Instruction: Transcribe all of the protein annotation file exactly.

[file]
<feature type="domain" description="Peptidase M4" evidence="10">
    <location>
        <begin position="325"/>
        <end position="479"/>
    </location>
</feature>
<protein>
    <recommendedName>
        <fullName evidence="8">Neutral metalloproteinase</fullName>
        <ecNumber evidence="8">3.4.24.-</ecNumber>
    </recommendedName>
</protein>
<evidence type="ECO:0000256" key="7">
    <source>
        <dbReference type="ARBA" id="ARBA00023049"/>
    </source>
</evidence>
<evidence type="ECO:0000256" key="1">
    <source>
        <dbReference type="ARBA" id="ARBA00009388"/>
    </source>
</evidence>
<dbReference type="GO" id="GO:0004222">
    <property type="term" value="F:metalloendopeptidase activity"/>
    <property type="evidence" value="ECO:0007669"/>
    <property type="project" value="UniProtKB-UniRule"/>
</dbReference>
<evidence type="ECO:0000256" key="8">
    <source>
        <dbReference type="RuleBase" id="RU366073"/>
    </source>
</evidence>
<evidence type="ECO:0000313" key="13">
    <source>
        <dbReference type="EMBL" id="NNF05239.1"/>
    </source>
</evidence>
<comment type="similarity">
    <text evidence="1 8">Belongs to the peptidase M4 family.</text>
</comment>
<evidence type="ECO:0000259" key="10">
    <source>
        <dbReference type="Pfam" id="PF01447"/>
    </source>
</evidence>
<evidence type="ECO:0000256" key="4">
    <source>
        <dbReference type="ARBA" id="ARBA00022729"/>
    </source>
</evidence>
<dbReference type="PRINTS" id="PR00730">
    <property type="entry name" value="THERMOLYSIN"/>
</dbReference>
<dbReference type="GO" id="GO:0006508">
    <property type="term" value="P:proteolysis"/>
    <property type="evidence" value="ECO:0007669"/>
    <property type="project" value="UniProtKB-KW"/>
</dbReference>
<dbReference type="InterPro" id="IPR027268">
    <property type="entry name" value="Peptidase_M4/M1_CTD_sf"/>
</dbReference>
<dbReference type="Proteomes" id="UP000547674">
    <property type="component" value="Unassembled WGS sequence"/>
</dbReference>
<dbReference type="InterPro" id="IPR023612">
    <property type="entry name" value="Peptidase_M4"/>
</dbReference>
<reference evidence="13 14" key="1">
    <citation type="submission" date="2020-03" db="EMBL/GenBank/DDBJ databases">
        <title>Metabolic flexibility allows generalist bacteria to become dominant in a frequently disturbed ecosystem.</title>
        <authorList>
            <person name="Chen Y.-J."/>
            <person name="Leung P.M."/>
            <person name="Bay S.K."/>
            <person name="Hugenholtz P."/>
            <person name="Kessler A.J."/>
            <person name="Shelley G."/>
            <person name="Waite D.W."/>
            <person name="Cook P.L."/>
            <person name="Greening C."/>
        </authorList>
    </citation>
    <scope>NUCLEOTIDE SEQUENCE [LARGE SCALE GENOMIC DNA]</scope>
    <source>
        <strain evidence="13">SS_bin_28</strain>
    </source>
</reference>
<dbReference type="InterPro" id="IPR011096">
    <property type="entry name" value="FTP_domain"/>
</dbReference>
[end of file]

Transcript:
<feature type="domain" description="Peptidase M4" evidence="10">
    <location>
        <begin position="325"/>
        <end position="479"/>
    </location>
</feature>
<protein>
    <recommendedName>
        <fullName evidence="8">Neutral metalloproteinase</fullName>
        <ecNumber evidence="8">3.4.24.-</ecNumber>
    </recommendedName>
</protein>
<evidence type="ECO:0000256" key="7">
    <source>
        <dbReference type="ARBA" id="ARBA00023049"/>
    </source>
</evidence>
<evidence type="ECO:0000256" key="1">
    <source>
        <dbReference type="ARBA" id="ARBA00009388"/>
    </source>
</evidence>
<dbReference type="GO" id="GO:0004222">
    <property type="term" value="F:metalloendopeptidase activity"/>
    <property type="evidence" value="ECO:0007669"/>
    <property type="project" value="UniProtKB-UniRule"/>
</dbReference>
<evidence type="ECO:0000256" key="8">
    <source>
        <dbReference type="RuleBase" id="RU366073"/>
    </source>
</evidence>
<evidence type="ECO:0000313" key="13">
    <source>
        <dbReference type="EMBL" id="NNF05239.1"/>
    </source>
</evidence>
<comment type="similarity">
    <text evidence="1 8">Belongs to the peptidase M4 family.</text>
</comment>
<evidence type="ECO:0000259" key="10">
    <source>
        <dbReference type="Pfam" id="PF01447"/>
    </source>
</evidence>
<evidence type="ECO:0000256" key="4">
    <source>
        <dbReference type="ARBA" id="ARBA00022729"/>
    </source>
</evidence>
<dbReference type="PRINTS" id="PR00730">
    <property type="entry name" value="THERMOLYSIN"/>
</dbReference>
<dbReference type="GO" id="GO:0006508">
    <property type="term" value="P:proteolysis"/>
    <property type="evidence" value="ECO:0007669"/>
    <property type="project" value="UniProtKB-KW"/>
</dbReference>
<dbReference type="InterPro" id="IPR027268">
    <property type="entry name" value="Peptidase_M4/M1_CTD_sf"/>
</dbReference>
<dbReference type="Proteomes" id="UP000547674">
    <property type="component" value="Unassembled WGS sequence"/>
</dbReference>
<dbReference type="InterPro" id="IPR023612">
    <property type="entry name" value="Peptidase_M4"/>
</dbReference>
<reference evidence="13 14" key="1">
    <citation type="submission" date="2020-03" db="EMBL/GenBank/DDBJ databases">
        <title>Metabolic flexibility allows generalist bacteria to become dominant in a frequently disturbed ecosystem.</title>
        <authorList>
            <person name="Chen Y.-J."/>
            <person name="Leung P.M."/>
            <person name="Bay S.K."/>
            <person name="Hugenholtz P."/>
            <person name="Kessler A.J."/>
            <person name="Shelley G."/>
            <person name="Waite D.W."/>
            <person name="Cook P.L."/>
            <person name="Greening C."/>
        </authorList>
    </citation>
    <scope>NUCLEOTIDE SEQUENCE [LARGE SCALE GENOMIC DNA]</scope>
    <source>
        <strain evidence="13">SS_bin_28</strain>
    </source>
</reference>
<dbReference type="InterPro" id="IPR011096">
    <property type="entry name" value="FTP_domain"/>
</dbReference>